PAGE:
AMD has rejected claims that Europe has been flooded with falsely labelled chips, after police raided four companies in Taiwan which are suspected of tampering with or selling remarked processors.
Around 60,000 AMD chips were recovered in the raids. Police believe that a criminal gang planned to rebadge the processors -- which were defective and meant for destruction -- as high-performance chips which could be sold to unsuspecting users.
Some reports have claimed that up to one million relabelled chips have already been shipped to China and Europe, but AMD UK denies that consumers in countries such as the UK are at risk.
"We don't believe that any of these chips have reached Europe at this moment," an AMD UK spokeswoman said, adding that for legal reasons AMD won't give out many details at this stage.
If relabelled chips do reach the UK they are likely to come through the "grey market" -- where goods normally only available overseas are shipped into Britain and resold. They could also be offered by smaller resellers, or even via Web auction sites.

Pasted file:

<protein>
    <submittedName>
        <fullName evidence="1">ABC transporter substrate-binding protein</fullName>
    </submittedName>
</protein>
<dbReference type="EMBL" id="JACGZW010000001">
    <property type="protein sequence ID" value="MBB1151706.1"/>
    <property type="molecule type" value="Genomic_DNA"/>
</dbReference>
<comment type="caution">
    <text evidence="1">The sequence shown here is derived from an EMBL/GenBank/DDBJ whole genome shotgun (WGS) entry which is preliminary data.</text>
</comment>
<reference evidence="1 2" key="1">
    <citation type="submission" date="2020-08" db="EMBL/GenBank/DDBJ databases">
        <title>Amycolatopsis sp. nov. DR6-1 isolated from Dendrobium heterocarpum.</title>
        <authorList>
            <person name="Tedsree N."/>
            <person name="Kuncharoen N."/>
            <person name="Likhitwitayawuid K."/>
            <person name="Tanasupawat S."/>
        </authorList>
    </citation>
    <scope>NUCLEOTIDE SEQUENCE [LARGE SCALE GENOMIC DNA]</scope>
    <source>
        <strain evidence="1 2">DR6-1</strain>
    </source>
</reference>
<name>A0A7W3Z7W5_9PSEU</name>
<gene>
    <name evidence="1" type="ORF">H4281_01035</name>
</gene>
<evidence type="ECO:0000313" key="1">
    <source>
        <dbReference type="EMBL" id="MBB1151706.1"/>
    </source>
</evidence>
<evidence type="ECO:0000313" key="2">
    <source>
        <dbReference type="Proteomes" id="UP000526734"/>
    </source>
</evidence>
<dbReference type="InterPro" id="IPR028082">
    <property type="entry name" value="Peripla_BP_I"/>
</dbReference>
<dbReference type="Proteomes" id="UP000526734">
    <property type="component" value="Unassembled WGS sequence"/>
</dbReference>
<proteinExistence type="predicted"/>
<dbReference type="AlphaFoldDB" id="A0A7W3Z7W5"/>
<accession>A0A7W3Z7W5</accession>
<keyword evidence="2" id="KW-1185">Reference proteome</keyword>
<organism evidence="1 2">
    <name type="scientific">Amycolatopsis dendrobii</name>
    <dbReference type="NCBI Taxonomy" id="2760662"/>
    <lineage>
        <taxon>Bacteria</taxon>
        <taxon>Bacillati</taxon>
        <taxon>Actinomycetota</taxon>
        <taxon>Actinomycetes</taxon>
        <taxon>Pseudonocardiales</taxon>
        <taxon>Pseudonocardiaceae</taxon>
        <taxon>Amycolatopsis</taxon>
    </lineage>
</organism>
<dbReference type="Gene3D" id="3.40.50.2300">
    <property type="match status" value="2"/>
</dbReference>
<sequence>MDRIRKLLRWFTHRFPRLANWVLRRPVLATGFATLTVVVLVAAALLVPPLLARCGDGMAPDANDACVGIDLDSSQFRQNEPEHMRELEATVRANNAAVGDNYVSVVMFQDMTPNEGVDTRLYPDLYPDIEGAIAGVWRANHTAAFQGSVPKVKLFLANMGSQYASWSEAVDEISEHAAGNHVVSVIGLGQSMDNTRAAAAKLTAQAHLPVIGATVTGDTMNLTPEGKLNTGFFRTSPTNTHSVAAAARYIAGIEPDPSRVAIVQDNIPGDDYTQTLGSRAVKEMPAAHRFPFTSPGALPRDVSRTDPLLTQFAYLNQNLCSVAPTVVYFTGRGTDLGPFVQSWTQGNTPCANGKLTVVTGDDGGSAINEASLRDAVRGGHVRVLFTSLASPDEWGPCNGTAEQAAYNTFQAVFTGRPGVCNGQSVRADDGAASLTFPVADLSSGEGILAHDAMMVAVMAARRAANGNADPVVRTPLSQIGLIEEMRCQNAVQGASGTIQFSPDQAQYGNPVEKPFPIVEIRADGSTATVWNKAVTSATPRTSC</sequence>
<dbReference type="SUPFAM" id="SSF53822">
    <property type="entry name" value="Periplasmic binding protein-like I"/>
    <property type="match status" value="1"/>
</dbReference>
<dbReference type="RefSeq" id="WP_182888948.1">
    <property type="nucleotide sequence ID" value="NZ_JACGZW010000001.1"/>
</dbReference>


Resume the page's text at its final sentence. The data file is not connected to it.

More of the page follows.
Although it insists that relabelled chips probably haven't reached Europe, AMD is still advising customers to stick to legitimate channels.
"We would recommend that people only buy from authorised distributors, then they should have no problems at all," the AMD UK spokeswoman said.
Analysts say the practice of relabelling processors is still fairly rare. It's more likely to occur in times of tight supply, or in so-called emerging markets, where customers might be more price-sensitive and also more lax about whom they buy from.
"It's really market dependent," said Dean McCarron, a principal analyst at Mercury Research. "It's a lot more common when supply is tight -- and we've been in a tighter supply environment, especially in the last quarter -- and where there's a sizable spread in product pricing. Typically, it's pretty minor [in its impact on the market]. You wouldn't find a tier one or tier two [PC maker] buying products from a supplier they had never worked with before."
CNET News.com's John G. Spooner contributed to this report